Lab space available is just one characteristic you’ll need to take into account when purchasing a chamber. For example, is your lab temperature controlled? If it’s not, you may not be able to reach extremely low temperatures and specified relative humidity levels. Test chambers require specific ambient conditions to function properly: a temperature of around 23℃ (70℉) and clearance of 18-36 inches in all directions. Both give you exacting control over the internal workspace of your chamber and need to be assessed during the buying process. 

Beyond that, ensure you have access to proper power sources and external water supply if needed for a salt spray or humidity chamber

Then there’s optimizing space. Maybe you could fit a larger chamber in your lab, but it might be better to invest in rack-and-stack or benchtop models. These enable efficient testing in a smaller footprint. 

Finally, if you do purchase a large chamber, make sure you have a way of getting it into your lab. Believe it or not, companies have made this mistake before. 


Do I Even Need to Purchase a Test Chamber?

Although it’s an obvious question, it’s one you need to seriously consider. If you make the wrong decision, you’ll regret spending thousands of dollars on a piece of equipment you don’t ultimately need. So how do you determine if purchasing a chamber is right for you? You may think renting is a more cost-effective option, but that’s only true in very specific circumstances: renting for three months—in rate and maintenance costs—is roughly equal to the price of a new chamber. If you expect to test often or want as much control over your testing as possible, then buying is the way to go. 

Some other considerations: 

  • If you’re looking to replace an existing chamber, ask if a retrofit or repair might extend its operational life. 
  • Ask if a portable conditioning unit (PCU) is right for you—you can effectively turn any properly contained space into a test, and you don’t need safety features (this is particularly popular for companies that need to test large or bulky products that don’t necessarily fit in traditional chamber workspaces).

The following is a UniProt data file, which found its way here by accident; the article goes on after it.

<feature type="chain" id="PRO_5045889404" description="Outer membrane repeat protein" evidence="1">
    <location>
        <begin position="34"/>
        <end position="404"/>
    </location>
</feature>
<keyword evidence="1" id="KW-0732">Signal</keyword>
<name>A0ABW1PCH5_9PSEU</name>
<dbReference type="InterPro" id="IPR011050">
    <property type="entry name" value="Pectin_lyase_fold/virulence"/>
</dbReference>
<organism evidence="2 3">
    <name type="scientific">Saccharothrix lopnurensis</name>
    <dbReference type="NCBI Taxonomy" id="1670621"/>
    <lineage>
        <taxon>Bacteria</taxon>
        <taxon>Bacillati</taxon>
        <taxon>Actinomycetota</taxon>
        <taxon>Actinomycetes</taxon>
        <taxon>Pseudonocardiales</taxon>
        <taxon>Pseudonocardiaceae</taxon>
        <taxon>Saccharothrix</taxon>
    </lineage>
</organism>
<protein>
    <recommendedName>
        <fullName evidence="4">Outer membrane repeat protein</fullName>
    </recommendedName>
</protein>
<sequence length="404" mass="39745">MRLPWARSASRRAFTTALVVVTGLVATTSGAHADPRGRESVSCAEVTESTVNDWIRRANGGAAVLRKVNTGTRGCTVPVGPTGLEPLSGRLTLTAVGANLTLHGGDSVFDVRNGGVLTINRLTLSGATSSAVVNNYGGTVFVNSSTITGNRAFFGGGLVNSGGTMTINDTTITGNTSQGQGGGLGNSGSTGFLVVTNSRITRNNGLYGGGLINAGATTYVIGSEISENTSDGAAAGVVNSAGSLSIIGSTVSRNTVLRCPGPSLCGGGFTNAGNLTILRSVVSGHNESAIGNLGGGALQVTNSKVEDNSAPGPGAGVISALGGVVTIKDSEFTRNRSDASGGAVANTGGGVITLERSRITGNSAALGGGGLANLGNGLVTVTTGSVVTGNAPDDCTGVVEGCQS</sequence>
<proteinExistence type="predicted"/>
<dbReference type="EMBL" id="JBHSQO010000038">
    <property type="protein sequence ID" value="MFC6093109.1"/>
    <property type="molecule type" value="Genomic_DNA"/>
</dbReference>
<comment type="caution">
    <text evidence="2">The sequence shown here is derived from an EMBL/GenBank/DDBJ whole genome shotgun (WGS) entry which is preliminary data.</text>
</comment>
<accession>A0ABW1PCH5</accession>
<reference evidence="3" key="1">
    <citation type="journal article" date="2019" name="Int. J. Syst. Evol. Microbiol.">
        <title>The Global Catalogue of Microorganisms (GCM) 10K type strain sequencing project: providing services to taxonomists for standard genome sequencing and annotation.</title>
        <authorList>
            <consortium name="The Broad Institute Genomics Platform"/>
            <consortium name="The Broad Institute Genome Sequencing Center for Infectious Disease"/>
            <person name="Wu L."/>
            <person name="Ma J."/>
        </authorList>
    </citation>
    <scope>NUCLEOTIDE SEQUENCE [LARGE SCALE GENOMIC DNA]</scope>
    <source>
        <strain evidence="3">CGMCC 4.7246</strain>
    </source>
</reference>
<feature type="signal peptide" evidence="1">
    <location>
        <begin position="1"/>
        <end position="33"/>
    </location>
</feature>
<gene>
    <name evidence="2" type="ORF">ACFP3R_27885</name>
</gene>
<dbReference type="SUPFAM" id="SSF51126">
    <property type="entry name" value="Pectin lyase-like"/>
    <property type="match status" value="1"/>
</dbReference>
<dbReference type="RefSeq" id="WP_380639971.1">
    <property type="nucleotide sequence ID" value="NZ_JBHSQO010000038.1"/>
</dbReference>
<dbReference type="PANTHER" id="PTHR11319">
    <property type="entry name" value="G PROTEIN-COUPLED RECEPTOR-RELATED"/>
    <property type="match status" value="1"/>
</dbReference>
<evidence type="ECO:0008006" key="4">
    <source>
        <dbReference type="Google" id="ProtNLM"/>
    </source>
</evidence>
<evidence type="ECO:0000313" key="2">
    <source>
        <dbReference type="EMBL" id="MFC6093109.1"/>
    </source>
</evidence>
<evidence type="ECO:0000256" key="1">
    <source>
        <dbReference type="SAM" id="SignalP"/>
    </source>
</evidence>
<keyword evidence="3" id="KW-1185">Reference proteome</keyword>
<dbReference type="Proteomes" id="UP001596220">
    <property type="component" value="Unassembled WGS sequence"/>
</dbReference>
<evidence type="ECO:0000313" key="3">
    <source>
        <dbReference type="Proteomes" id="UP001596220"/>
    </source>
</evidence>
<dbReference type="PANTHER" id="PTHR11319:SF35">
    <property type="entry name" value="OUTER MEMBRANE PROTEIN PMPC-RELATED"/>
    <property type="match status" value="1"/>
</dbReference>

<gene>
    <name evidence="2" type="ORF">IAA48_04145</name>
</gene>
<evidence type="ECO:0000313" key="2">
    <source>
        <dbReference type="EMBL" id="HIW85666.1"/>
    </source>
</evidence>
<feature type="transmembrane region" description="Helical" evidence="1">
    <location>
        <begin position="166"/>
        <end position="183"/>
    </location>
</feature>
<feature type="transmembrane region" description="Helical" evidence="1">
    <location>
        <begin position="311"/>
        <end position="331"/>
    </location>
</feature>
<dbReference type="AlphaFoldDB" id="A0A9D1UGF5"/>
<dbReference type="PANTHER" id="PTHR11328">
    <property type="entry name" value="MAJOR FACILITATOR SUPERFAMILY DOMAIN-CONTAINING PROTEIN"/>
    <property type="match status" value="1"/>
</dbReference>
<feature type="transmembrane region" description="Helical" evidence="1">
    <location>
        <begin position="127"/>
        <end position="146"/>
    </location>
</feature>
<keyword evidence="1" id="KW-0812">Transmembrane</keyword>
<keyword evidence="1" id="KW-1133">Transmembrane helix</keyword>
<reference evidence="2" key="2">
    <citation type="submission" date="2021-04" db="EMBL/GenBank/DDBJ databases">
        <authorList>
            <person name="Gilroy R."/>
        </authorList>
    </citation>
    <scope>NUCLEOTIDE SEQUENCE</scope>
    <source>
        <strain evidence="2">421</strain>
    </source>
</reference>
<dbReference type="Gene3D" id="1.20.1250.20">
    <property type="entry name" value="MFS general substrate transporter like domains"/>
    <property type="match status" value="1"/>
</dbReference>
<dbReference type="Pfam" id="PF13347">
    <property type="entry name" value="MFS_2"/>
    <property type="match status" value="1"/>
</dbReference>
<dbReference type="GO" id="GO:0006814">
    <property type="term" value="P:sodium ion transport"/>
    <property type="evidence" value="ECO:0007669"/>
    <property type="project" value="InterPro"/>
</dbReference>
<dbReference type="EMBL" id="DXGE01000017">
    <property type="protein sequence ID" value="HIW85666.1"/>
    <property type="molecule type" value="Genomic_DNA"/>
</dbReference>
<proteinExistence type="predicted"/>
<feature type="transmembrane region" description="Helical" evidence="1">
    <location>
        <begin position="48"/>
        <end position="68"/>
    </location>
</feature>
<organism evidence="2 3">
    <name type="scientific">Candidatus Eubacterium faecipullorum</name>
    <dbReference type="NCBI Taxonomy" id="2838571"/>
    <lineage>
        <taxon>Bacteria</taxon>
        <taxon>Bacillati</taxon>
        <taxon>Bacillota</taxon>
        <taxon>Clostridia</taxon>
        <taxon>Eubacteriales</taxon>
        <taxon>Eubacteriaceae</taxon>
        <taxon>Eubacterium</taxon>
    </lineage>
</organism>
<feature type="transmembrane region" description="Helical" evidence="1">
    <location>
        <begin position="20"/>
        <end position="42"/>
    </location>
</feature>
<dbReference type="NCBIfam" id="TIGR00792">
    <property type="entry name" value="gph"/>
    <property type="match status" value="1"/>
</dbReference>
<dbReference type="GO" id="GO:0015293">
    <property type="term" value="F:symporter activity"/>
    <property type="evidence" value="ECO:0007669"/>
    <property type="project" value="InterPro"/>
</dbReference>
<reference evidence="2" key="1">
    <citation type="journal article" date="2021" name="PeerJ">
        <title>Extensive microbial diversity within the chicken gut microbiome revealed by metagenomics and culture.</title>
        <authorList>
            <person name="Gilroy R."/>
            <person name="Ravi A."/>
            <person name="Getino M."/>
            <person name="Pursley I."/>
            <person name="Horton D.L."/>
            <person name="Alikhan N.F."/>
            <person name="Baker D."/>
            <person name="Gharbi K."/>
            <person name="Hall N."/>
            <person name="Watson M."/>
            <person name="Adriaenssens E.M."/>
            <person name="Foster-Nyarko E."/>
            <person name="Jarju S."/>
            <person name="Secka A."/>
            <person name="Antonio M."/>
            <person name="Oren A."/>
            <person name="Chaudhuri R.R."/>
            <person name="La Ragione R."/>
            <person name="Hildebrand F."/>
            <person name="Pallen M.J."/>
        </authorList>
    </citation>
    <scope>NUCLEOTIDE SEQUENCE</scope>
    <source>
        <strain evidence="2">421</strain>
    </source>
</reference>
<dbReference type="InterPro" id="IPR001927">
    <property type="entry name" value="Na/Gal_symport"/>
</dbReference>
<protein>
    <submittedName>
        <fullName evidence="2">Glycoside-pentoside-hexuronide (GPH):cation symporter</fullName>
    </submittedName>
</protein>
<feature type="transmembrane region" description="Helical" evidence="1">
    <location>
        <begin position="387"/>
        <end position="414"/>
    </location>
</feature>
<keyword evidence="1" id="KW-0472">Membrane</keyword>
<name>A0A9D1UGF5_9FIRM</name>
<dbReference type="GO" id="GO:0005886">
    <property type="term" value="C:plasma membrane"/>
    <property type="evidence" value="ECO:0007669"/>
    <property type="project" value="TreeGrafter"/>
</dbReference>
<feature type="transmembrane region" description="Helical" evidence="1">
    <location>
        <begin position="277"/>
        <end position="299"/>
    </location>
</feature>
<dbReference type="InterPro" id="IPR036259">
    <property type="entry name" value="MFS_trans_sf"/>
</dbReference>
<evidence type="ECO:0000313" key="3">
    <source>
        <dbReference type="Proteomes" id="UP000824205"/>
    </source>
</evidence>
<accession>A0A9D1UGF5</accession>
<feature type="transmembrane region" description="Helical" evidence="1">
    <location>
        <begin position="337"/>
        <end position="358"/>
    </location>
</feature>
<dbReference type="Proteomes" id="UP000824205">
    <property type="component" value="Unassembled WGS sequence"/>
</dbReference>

If none of these scenarios apply to you then you can safely assume you should purchase a chamber. 


What Service Options Do You Offer?

The best way to make a purchase last, regardless of what it is but especially if it’s an investment of thousands of dollars, is to properly care for it throughout its operational life. That’s certainly true of test chambers. By completing repairs when they’re needed, finding replacement parts, and conducting preventative maintenance, your chamber can last 10 years or more (Associated Environmental Systems, for example, still offers troubleshooting, service, and parts for chambers that are 30-plus years old). 

You’ll need an experienced partner to help make that happen. So ask the question before you sign off on the purchase: What service do you offer? The best options will prioritize efficient, effective solutions, while offering troubleshooting tips and support from afar. 

That sort of relationship and customer service will pay dividends for your company. You’ll find it when you work with Associated Environmental Systems. 

Not only does AES go the extra mile to address all of your pain points and get you a test chamber that’s appropriate for your needs (even if it means a lesser sale), but they can also perform service on all chambers—regardless of manufacturer. They even offer training on chambers (at an additional cost) and free start-up support from a specialist. 

AES simply believes in doing right by the customer. There’s no question too small or too big to ask. They’ll be with you every step of the way.